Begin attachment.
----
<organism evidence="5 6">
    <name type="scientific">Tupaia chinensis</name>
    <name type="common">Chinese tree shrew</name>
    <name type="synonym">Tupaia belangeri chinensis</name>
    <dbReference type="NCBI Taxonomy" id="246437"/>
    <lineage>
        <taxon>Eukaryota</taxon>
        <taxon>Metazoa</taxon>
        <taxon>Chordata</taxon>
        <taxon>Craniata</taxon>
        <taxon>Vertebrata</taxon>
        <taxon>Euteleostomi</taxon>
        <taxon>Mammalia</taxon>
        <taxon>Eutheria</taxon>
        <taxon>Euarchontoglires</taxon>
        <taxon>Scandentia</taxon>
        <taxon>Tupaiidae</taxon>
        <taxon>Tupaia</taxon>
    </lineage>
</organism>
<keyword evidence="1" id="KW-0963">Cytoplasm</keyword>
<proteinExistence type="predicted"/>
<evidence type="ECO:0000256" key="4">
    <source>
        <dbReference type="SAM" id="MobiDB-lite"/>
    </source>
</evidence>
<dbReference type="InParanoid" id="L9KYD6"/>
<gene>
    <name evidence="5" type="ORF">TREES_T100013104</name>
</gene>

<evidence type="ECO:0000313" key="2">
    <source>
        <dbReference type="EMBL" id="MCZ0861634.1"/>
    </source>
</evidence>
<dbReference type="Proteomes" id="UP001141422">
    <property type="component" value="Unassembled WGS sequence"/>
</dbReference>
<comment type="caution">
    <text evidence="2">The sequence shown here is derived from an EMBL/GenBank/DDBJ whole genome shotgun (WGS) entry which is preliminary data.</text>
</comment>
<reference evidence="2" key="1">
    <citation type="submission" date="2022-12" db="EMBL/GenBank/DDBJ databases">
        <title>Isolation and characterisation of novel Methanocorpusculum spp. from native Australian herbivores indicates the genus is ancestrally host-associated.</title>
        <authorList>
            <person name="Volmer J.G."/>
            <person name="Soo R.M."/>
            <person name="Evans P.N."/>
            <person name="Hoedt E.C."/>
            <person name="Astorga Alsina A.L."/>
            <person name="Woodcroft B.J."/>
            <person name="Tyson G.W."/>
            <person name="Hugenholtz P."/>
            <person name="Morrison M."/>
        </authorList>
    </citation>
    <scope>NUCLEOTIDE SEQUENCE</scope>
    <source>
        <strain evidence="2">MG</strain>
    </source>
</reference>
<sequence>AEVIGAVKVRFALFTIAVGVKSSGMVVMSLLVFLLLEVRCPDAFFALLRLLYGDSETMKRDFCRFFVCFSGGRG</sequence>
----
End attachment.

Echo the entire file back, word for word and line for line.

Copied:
<organism evidence="5 6">
    <name type="scientific">Tupaia chinensis</name>
    <name type="common">Chinese tree shrew</name>
    <name type="synonym">Tupaia belangeri chinensis</name>
    <dbReference type="NCBI Taxonomy" id="246437"/>
    <lineage>
        <taxon>Eukaryota</taxon>
        <taxon>Metazoa</taxon>
        <taxon>Chordata</taxon>
        <taxon>Craniata</taxon>
        <taxon>Vertebrata</taxon>
        <taxon>Euteleostomi</taxon>
        <taxon>Mammalia</taxon>
        <taxon>Eutheria</taxon>
        <taxon>Euarchontoglires</taxon>
        <taxon>Scandentia</taxon>
        <taxon>Tupaiidae</taxon>
        <taxon>Tupaia</taxon>
    </lineage>
</organism>
<keyword evidence="1" id="KW-0963">Cytoplasm</keyword>
<proteinExistence type="predicted"/>
<evidence type="ECO:0000256" key="4">
    <source>
        <dbReference type="SAM" id="MobiDB-lite"/>
    </source>
</evidence>
<dbReference type="InParanoid" id="L9KYD6"/>
<gene>
    <name evidence="5" type="ORF">TREES_T100013104</name>
</gene>

<evidence type="ECO:0000313" key="2">
    <source>
        <dbReference type="EMBL" id="MCZ0861634.1"/>
    </source>
</evidence>
<dbReference type="Proteomes" id="UP001141422">
    <property type="component" value="Unassembled WGS sequence"/>
</dbReference>
<comment type="caution">
    <text evidence="2">The sequence shown here is derived from an EMBL/GenBank/DDBJ whole genome shotgun (WGS) entry which is preliminary data.</text>
</comment>
<reference evidence="2" key="1">
    <citation type="submission" date="2022-12" db="EMBL/GenBank/DDBJ databases">
        <title>Isolation and characterisation of novel Methanocorpusculum spp. from native Australian herbivores indicates the genus is ancestrally host-associated.</title>
        <authorList>
            <person name="Volmer J.G."/>
            <person name="Soo R.M."/>
            <person name="Evans P.N."/>
            <person name="Hoedt E.C."/>
            <person name="Astorga Alsina A.L."/>
            <person name="Woodcroft B.J."/>
            <person name="Tyson G.W."/>
            <person name="Hugenholtz P."/>
            <person name="Morrison M."/>
        </authorList>
    </citation>
    <scope>NUCLEOTIDE SEQUENCE</scope>
    <source>
        <strain evidence="2">MG</strain>
    </source>
</reference>
<sequence>AEVIGAVKVRFALFTIAVGVKSSGMVVMSLLVFLLLEVRCPDAFFALLRLLYGDSETMKRDFCRFFVCFSGGRG</sequence>